CINEMA, ASPIRINS AND VULTURES (BRAZIL / 2005)
To many, Marcelo Gomes' Cinema, Aspirins and Vultures (Cinema, Aspirinas e Urubus) may feel too good to be true. After all, this quiet, contemplative and unassuming road-movie unfolds over a few days and nights starting in the August of 1942, when most of the world was gripped by the Second World War. However, unlike the vast majority of films set during that time-period, war never really enters the picture here, at least not in the conventional sense, and even when it does, it does so tangentially. In addition, the film is surprisingly devoid of emphatic rhetorical gestures, focusing instead on the slow-burning consumption of life at its most fundamental. (Or, in other words, "For those looking for a smart alternative to The Motorcycle Diaries'  left-wing hand job, this movie delivers in unexpected ways" [The Village Voice].)
The fact that the film takes place in a poor, draught-ridden Brazilian sertão (Portuguese term for backcountry) certainly plays a hand in its composition. The dusty backroads of this once prosperous northeastern region only seem capable of guiding one back to the westerns of Cinema Novo giant Glauber Rocha. No surprise, then, that our protagonists -- Johann (Peter Ketnath), a German itinerant salesman working out of a truck for a pharmaceutical company, and Ranulpho (João Miguel), a hitchhiker heading for Rio who stays on as his assistant -- start digging one right in the middle of a Podunk town in order to setup a screen for their gig, which involves charming the provincials with promo reels of Johann's "miracle drug" (hint: the title). "With this you can sell Bibles to the devil," Ranulpho once muses. But since even the war can't get out this far, it's hard to say if Lucifer ever will. (According to the filmmaker, these people of Picote, Paraíba, were in fact experiencing cinema for the very first time.)
Pacifist by nature, Johann is neither a saint nor a parasite. He's simply doing what he has to do to survive. And so is Ranulpho, even though he not only looks down on his counterparts but wants to get the heck away from this godforsaken place as quickly as possible (and it's hard to blame him). Much to Ranulpho's chagrin, Johann picks up another traveler or two along the way. One is a young woman who wants to distance herself from the misogyny that has a tendency to fester in such places. (Take a deep breath, Cláudio Assis, that'd serve you well.) The atmosphere inside the vehicle slightly changes once she gets onboard. Her presence could've derailed the duo (not the mention the film itself), but nothing of that nature comes to fruition. Johann tries to impress her with his moving images filled with happy, satisfied people, which only ends up furthering her grief. Next morning, she simply walks off; her destiny lies elsewhere. Gomes faithfully acknowledges the act in a single shot.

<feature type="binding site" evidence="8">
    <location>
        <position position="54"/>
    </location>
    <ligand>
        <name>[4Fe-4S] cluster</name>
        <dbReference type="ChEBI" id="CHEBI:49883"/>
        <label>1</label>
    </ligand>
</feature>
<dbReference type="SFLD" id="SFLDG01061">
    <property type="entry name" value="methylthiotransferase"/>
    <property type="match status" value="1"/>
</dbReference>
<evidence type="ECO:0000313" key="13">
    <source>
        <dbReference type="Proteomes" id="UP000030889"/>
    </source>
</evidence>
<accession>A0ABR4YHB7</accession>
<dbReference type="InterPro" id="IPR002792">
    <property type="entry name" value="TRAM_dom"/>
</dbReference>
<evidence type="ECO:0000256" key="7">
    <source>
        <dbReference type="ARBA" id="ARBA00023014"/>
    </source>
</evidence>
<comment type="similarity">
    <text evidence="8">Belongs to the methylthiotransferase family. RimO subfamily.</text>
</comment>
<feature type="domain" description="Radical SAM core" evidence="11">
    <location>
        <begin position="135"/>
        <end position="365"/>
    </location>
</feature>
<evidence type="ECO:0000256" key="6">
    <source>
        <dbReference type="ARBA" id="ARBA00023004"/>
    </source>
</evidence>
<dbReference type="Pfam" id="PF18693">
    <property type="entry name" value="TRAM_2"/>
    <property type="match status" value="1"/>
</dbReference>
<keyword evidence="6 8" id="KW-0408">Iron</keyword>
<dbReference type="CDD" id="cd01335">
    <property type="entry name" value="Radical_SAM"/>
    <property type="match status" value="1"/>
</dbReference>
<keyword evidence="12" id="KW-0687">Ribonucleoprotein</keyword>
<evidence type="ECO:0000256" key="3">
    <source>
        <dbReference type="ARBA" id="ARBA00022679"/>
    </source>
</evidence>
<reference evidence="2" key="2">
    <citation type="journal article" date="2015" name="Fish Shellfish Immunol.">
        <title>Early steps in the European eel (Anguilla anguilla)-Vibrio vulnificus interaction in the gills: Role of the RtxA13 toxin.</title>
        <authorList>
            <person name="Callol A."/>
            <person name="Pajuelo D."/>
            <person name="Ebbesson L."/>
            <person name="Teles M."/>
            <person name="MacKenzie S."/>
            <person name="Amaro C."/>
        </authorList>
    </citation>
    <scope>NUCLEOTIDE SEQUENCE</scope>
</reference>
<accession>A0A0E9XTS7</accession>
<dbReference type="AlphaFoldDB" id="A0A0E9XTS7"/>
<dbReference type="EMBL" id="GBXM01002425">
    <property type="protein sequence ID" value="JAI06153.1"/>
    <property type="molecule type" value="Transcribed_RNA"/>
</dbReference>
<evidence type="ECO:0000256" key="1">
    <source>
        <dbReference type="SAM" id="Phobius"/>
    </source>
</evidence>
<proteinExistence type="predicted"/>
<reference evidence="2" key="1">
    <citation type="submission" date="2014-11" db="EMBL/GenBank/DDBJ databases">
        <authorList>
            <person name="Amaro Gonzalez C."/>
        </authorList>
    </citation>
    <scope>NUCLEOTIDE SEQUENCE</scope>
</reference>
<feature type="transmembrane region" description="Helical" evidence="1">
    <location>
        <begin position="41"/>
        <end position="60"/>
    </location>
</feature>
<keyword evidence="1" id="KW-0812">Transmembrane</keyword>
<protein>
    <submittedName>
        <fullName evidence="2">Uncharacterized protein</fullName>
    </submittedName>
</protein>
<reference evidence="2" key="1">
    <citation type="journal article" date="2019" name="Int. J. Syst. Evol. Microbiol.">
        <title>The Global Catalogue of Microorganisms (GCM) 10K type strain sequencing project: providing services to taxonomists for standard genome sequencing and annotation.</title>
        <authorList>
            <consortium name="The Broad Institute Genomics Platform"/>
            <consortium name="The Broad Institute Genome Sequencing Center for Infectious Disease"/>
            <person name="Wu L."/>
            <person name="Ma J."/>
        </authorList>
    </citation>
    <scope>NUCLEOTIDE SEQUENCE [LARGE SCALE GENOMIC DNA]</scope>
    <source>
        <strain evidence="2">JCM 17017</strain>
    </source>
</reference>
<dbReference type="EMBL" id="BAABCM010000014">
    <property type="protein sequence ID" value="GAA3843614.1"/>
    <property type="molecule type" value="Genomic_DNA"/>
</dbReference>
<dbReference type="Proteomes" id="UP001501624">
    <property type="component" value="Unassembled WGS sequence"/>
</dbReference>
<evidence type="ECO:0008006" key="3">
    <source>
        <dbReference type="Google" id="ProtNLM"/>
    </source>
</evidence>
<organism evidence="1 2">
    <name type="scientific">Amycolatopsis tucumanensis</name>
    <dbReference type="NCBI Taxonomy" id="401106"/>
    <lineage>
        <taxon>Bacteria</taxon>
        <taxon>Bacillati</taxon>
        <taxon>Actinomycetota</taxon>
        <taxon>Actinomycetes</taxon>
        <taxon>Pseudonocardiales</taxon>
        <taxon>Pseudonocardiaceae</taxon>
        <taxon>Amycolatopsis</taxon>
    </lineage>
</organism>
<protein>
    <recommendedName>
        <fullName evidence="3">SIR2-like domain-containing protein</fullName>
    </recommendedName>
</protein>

"Johann and Ranulpho represent our own dreams of happiness," he has said. "Our desire to find a road for our own lives." Gomes, who got the idea for this film from his uncle's stories about selling the drug in Brazil in the '40s, worked with his contemporary Karim Ainouz to flesh out his themes and motifs. (Gomes, by the way, was one of the writers on Ainouz's acclaimed Madame Satã .) They thankfully did away with any possible variations of the ripe to be exploited "odd couple" scenario; and the hint of impending violence fizzles away in the scorching sun. Speaking of which, the blinding daylight is almost metaphysically captured with over-exposed, bleached out stock, usually employed to add grittiness to the favela-set movies (dare I mention the name of yet another mediocre Berlinale winner?!) This process only seems to have helped in distilling the film down to its essence: man, his dreams and, of course, vultures.
[B- = Above Average / B = Good / B+ = Very Good]